10:04 Astronomers explain the duration of solar cycles
Modeling of the “magnetic dynamo” of the Sun helped to explain the duration of its activity cycles and to prove that it nevertheless belongs to solar type stars.
The global magnetic field of the Sun passes through regular 11-year cycles, at the peak of which its poles change places. These oscillations also determine the cyclic activity of the star, including the intensity of radiation and emission of matter. It is believed that these processes direct the work of the “magnetic dynamo” in the bowels of the Sun, where huge masses of red-hot charged plasma are mixed under the influence of magnetism and convection, although this mechanism has been very poorly studied.
The duration of the solar activity cycle is also not very clear. Other solar-type stars show a connection between the cycle duration and the rotation speed, but the Sun itself is knocked out of their series. In this connection, a paradoxical, at first glance, question arises: How much does the sun belong to solar-type stars? Some people care about him, because studying the Sun, we get most of the data on physics and the evolution of stars. And if the Sun is a rare exception, and not a typical case, this casts doubt on many of our views.
Fortunately, the authors of the new work managed to show that there is nothing unusual in the Sun. In an article published by the journal Science, Antoine Strugarek and his colleagues from Canada and France presented the results of computer simulation of turbulent processes occurring in the “magnetic dynamo” of the Sun. More precisely, in its convective zone – the region, which accounts for about 40 percent of the interior of the star and which plays a key role in the mixing of its substance.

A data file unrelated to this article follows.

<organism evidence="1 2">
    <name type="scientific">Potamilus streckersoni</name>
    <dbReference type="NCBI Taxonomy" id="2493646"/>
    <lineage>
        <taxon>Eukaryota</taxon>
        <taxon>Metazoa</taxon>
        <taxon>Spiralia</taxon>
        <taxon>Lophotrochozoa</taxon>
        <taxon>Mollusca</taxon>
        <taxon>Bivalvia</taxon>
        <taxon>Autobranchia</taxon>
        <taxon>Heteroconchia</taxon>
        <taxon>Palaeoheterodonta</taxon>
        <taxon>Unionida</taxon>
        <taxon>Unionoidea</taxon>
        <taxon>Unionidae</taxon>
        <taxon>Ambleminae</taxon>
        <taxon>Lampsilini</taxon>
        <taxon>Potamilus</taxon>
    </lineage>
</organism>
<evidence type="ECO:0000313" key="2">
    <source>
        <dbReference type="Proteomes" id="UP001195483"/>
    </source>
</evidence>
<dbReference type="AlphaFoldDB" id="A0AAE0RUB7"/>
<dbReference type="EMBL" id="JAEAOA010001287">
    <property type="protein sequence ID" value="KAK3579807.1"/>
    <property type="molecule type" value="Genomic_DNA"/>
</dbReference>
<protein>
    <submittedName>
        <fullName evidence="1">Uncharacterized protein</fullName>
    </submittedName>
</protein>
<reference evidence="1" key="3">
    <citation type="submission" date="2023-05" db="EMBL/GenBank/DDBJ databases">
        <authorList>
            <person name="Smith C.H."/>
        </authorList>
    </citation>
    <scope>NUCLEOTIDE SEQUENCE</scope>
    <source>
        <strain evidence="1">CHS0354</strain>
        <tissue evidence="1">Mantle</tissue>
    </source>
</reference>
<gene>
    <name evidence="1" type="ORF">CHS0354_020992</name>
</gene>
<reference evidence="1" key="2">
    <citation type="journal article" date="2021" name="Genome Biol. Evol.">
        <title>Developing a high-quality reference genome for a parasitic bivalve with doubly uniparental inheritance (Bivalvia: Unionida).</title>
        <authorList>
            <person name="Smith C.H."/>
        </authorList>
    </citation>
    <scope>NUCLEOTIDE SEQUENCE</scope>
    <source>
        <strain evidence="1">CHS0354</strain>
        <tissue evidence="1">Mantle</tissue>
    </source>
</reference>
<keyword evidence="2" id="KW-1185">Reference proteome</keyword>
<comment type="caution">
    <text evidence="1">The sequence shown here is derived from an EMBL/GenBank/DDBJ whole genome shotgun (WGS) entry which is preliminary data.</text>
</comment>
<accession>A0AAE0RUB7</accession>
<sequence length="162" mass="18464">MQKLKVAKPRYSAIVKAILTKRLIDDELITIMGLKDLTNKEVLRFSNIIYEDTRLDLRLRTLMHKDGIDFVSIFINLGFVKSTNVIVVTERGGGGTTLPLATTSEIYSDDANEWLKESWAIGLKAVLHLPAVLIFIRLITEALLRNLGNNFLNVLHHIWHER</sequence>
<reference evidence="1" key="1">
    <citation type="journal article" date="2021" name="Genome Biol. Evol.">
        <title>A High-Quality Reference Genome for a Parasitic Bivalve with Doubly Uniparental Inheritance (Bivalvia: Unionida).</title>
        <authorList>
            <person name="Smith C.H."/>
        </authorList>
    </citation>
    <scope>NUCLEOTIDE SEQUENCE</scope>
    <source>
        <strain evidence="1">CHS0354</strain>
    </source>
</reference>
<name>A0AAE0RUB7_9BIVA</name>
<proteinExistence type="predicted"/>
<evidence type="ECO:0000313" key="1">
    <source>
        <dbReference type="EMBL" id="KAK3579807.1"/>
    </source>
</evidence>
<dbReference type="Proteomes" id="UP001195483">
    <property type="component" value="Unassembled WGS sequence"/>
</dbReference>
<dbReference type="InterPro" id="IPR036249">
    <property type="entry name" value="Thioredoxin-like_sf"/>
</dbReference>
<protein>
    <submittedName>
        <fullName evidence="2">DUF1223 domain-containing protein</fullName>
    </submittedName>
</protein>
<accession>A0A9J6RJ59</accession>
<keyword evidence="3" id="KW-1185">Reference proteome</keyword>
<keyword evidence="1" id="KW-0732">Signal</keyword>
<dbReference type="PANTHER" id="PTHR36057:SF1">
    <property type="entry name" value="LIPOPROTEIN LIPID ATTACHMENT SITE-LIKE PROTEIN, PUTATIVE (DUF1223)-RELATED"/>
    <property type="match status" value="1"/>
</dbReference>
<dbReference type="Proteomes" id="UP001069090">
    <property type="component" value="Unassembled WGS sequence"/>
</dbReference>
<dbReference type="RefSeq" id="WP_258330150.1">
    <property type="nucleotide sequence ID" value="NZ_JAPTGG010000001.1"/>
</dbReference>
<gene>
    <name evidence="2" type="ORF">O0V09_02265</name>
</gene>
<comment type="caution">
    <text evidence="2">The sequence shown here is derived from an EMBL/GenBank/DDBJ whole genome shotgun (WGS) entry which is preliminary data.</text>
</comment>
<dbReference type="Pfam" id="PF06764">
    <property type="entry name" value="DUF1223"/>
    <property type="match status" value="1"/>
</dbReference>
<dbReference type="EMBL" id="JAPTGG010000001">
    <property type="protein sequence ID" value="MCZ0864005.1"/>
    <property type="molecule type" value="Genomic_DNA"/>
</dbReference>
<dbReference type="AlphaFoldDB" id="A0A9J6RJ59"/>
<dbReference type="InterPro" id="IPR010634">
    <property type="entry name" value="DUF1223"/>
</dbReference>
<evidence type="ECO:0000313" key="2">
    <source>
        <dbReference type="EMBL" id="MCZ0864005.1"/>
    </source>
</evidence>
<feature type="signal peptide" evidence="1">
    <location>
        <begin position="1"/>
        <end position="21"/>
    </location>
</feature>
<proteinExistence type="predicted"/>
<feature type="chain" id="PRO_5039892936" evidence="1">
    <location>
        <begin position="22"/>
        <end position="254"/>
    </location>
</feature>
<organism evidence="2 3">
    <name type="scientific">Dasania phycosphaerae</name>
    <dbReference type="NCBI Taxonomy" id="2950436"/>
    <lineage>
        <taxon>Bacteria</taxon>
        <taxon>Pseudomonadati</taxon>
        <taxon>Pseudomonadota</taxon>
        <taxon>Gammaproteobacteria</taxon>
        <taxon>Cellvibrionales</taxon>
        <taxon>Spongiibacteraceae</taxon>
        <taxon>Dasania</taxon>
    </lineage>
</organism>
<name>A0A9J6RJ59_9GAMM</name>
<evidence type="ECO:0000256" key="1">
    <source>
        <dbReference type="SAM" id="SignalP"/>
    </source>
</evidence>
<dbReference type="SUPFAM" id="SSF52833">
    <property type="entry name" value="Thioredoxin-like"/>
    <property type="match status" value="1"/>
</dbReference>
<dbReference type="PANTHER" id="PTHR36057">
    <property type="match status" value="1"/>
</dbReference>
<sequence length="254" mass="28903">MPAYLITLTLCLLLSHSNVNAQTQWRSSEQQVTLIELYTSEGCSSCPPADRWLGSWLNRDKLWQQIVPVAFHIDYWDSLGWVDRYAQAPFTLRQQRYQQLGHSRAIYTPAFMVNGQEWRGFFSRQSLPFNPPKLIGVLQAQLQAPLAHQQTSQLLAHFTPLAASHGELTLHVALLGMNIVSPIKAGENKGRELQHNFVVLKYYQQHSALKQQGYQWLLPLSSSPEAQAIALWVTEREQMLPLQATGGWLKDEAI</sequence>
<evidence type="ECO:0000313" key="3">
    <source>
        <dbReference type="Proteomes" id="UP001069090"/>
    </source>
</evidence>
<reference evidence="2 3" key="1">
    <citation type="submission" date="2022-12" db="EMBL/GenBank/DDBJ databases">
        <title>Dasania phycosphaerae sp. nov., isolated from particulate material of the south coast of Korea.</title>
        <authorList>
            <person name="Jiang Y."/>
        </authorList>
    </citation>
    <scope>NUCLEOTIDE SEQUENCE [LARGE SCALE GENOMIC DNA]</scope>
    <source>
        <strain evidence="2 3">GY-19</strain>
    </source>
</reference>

What is happening here can be compared to mixing water in a saucepan heated on fire. Convection associated with heat transfer causes motion of a charged plasma. Due to this, the global magnetic field of the Sun arises, which determines the cyclic activity of processes in the upper layers of the star, including the atmosphere. Strugarek and his co-authors managed to simulate these processes for the convective zones of the Sun and other stars of its type, the exact data on which were collected by the Gaia space telescope.
A visual representation of what is happening in the convective zone of the Sun. Red-blue bunches show convective plasma motions, white-blue strands correspond to the magnetic field lines. We recommend watching the video on your smartphone and deploying it to full screen: it’s a 360-degree panorama that allows you to “look around” / © Science Magazine
Simulation has shown that the cycles of the magnetic activity of the star correlate with the periodicity of its rotation, as well as its luminosity. The faster the star rotates, the longer the activity cycles, the brighter it radiates – the shorter they are. This relationship is described by the Rossby number, a value that describes the effect of rotation on a rotating stream (for example, a tornado): the duration of cycles is inversely proportional to this number. At the same time, the Sun itself obeys this dependence no worse than the rest, so it can rightly be considered a star of the solar type.